It should come as no surprise that the Red Room’s leader is a power-hungry manipulator, going by the one-name handle Dreykov (Ray Winstone), but the film keeps him a tad more interesting by highlighting his petty desire for power and taking advantage of helpless women to be his mindless soldiers. Black Widow’s mission becomes more personal with more on the line than just another bad guy desiring world domination. The message of trying to stress how Black Widow tries to make more allies of the damaged than succumb to the whims of the puppetmasters is very blunt by the third act but, hey, when was the Marvel Cinematic Universe known for subtlety on such topics?

Unlike Marvel’s more recent spy thriller of The Falcon and The Winter Soldier, Black Widow sets goals that are much easier to attain and nails its targets with far more accuracy. Where that show tried to untangle the issues of borders and refugees with a we-can-do-better speech, this film recognizes Natasha’s war against social oppression and human trafficking as one without end and is a fight that will never stop. Even by the climax of the film, where it seems as though she breaks the neural shackles of the manipulated, she and her sister are aware that there will always be another Red Room and it won’t require a James Bond villain-like Dreykov or fancy tech for mind-control.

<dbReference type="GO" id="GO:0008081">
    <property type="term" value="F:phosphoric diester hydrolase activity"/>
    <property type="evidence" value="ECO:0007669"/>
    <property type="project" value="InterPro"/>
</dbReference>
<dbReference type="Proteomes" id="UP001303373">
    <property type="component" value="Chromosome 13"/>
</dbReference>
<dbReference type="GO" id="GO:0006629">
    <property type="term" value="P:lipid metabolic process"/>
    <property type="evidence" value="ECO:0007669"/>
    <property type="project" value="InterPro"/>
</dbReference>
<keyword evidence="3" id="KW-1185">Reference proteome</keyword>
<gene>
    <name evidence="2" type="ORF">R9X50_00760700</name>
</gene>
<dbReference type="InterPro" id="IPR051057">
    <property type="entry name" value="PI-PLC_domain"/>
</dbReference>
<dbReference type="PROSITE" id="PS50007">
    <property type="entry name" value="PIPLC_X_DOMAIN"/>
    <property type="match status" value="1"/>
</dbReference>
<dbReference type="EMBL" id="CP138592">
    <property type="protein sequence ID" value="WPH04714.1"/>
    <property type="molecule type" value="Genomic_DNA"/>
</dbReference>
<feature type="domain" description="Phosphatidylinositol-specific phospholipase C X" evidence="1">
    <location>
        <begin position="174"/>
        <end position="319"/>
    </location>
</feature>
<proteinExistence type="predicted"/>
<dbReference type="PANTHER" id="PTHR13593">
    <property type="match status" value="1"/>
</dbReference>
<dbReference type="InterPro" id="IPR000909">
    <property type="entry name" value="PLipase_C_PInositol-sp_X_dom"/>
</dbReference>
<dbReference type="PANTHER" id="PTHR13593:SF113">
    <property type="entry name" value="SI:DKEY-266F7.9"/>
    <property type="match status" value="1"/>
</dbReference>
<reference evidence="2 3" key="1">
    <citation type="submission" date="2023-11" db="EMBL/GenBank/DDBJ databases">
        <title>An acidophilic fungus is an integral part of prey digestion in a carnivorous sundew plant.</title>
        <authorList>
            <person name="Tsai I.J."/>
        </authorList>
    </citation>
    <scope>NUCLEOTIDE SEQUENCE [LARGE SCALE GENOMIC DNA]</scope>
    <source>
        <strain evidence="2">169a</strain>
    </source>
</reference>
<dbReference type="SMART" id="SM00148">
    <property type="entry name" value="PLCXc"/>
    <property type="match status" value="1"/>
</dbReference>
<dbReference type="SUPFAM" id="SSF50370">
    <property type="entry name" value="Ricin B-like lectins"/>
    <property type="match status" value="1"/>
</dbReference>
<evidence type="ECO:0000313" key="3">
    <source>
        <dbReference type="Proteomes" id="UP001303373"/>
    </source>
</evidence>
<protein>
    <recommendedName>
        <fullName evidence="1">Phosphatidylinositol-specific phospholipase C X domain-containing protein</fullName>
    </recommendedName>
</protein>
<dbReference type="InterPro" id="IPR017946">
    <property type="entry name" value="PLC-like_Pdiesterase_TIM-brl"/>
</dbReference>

The other thematic element that has its ups and downs is the aspect of the family. While Natasha and Yelena connect rather well as they had been tearfully pulled away as kids, Alexei and Melina are parents they don’t recognize, considering they were nothing more than a ploy for a Russian spy program. They grew up in Ohio under false pretenses and were lied to by their own parents, shoved into the inhuman training program of the Red Room.